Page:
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stormblade
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PostPosted: Tue Dec 26, 2017 9:11 pm    Post subject: Startx libinput and "screen 0 deleted" errors Reply with quote

I'm trying to get my Nvidia/Optimus laptop working with Xorg now, however there are some issues I can't solve.
The log of startx is here: https://paste.pound-python.org/show/adEHgkutDzdI73GEfFBa/

As you can see, there is kind of a looping error Failed to load module "libinput" (module does not exist, 0) appearing in the log. What could be the reason? Before startx, libinput was configured as in the handbook: https://wiki.gentoo.org/wiki/Libinput
The second error that bothers me is Screen 0 deleted because of no matching config section. It is quite obvious that there is no configuration file for my device monitor and therefore it can't be found, but wasn't it said in the Xorg guide that it is designed to run out-of-the-box and thus creates the necessary files on its own? If it's how Xorg is supposed to work, why doesn't it create a config for the monitor? If not, how do I do it on my own? The xorg guide on configuration and sections is pretty tough to understand.
Btw, my /etc/X11/xorg.conf is not configured anyhow specifically - just standard configuration I found in the handbook. The same applies to all nvidia and modesetting conf files (the last one is instead of intel conf file) in /etc/X11/xorg.conf.d/ directory - nothing exotic in them.
I also tried the /etc/X11/xorg.conf configuration provided by nvidia-xconfig command to test if anything changes in the log, but sadly to no success.

Also, the xrandr utility is not working for me. Any xrandr command fails with the output "can't open display", and I don't know why. Then I check the nvidia guide once again and suppose that I don't have the appropriate driver interfaces present as described there:
http://us.download.nvidia.com/XFree86/Linux-x86_64/343.36/README/randr14.html
    drm_gem_prime_export
    drm_gem_prime_import
    gem_prime_pin
    gem_prime_get_sg_table
    gem_prime_import_sg_table
    gem_prime_vmap
    gem_prime_vunmap

Sadly, I have no idea what this actually is and how this works, especially its connection with xrandr. I just found some info there https://www.kernel.org/doc/html/latest/gpu/drm-mm.html#overview-and-driver-interface, but the explanation is quite complicated. Can anyone explain this stuff in a more understandable way?

Finally, I apply my kernel configuration:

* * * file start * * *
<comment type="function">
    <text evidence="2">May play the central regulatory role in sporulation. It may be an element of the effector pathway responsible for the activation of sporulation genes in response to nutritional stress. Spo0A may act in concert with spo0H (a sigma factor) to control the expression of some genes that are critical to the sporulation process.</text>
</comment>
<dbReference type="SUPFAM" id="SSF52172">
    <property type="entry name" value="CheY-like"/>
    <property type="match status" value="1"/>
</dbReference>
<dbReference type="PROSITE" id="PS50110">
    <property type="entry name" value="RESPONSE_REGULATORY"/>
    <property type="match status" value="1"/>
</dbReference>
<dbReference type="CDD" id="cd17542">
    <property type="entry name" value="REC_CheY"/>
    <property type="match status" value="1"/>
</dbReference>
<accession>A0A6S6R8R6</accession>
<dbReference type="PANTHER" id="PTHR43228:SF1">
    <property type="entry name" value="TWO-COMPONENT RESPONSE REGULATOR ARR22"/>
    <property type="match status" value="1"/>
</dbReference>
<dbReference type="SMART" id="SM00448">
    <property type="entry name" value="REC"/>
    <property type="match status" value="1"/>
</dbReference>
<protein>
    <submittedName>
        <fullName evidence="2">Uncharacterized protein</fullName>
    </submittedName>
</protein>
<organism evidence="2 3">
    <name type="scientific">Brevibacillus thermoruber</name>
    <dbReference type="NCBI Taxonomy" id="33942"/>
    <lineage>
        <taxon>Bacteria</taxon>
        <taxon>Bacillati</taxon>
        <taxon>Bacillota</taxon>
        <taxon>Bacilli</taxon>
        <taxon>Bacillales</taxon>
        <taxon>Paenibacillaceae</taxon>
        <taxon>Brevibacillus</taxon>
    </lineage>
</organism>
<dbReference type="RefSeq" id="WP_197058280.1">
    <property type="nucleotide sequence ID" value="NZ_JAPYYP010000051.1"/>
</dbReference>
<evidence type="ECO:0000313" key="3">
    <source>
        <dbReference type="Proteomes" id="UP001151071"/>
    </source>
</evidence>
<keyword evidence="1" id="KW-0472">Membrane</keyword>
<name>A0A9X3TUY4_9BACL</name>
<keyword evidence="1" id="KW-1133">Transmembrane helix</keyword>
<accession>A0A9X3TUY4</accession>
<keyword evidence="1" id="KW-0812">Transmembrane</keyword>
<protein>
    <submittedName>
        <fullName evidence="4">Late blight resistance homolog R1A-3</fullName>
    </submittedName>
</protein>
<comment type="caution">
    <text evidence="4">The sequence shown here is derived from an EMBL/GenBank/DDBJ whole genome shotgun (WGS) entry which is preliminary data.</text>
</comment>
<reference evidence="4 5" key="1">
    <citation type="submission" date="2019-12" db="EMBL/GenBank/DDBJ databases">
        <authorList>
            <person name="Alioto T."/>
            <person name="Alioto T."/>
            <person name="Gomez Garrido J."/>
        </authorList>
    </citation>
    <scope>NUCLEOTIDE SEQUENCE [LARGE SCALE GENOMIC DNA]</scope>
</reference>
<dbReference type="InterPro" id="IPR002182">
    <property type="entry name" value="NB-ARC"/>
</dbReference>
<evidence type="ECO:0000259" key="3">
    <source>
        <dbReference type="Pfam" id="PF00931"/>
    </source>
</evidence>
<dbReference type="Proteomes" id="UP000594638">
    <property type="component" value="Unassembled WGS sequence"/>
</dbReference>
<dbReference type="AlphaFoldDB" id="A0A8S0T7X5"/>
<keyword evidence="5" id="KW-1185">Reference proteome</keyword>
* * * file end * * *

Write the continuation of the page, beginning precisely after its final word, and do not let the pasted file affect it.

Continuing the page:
https://paste.pound-python.org/show/ixIjLli40RuRMRBVZXij/
And info about my PCI devices, including both videocards:
https://paste.pound-python.org/show/RWtjFEZlozfB9kZFNbIt/
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LIsLinuxIsSogood
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PostPosted: Thu Dec 28, 2017 4:24 am    Post subject: Reply with quote

Let's start with the most basic way of starting Xorg, which is what happens when you type in "X", just plain X no quotes from the command line.

Make sure that line of a user included in the video group (this is important). If you are getting the same error messages, which you will likely then the kernel is probably the next place to look, but I haven't had a chance to check it out and see for myself.

EDIT: Also please verify if you followed the instructions for setting up X, other than that one point you mentioned. Please note, you are using an out of tree kernel module as a driver (nvidia...that's proprietary), often times what happens with it is that it breaks the system if it isn't reinstalled (use emerge @module-rebuild for that). That is if you updated the kernel you must also remember to update your nvidia package so that everything gets installed again for the new kernel. Do you remember seeing that somewhere in either the installation handbook or the nvidia drivers explained in the wiki. It's there.
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PostPosted: Thu Dec 28, 2017 6:43 am    Post subject: Reply with quote

You didn't mention, are you following Gentoo Optimus wiki?
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stormblade
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PostPosted: Thu Dec 28, 2017 9:35 am    Post subject: Reply with quote

Jaglover, I used Nvidia/Optimus, Nvidia-drivers, intel and Xorg/guide pages of the wiki to set up X.

Problem with libinput solved after emerge -e @world (I was switching to 17.0 profile alongside with upgrading gcc)
So now I have only one error (that one with Screen 0 deleted because of no matching config section) and font warnings, which are not that important really.

LIsLinuxIsSogood, "X" gives just a black screen with a dash in the upper left corner. Can't leave it with CTRL+ALT+BACKSPACE as said on the web.
Code:
X &>log.txt
outputs nothing (the command has no STDOUT and STDERR). I should also mention that I have no DM, WM or DE installed yet as I need to solve the Xorg problem now and then decide
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LIsLinuxIsSogood
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PostPosted: Sat Dec 30, 2017 10:14 am    Post subject: Reply with quote

Right, so your X software (server and client, etc) works, but something in your setup needs adjusting

A google search (simple as it is to do) turned this up...
https://bbs.archlinux.org/viewtopic.php?id=213962

Quote:
in /etc/X11/xorg.conf.d/ directory - nothing exotic in them.


Try to post the contents of these files here in case others may be able to help to assess the damage done. It seems very possible this was while running nvidia-xconfig, which according to the post above, and other sources as well can do some pretty messy job in trying to arrange X configuration files. That is you may have to step back and undo some of the mess that is before you are back up and running iwht a WM.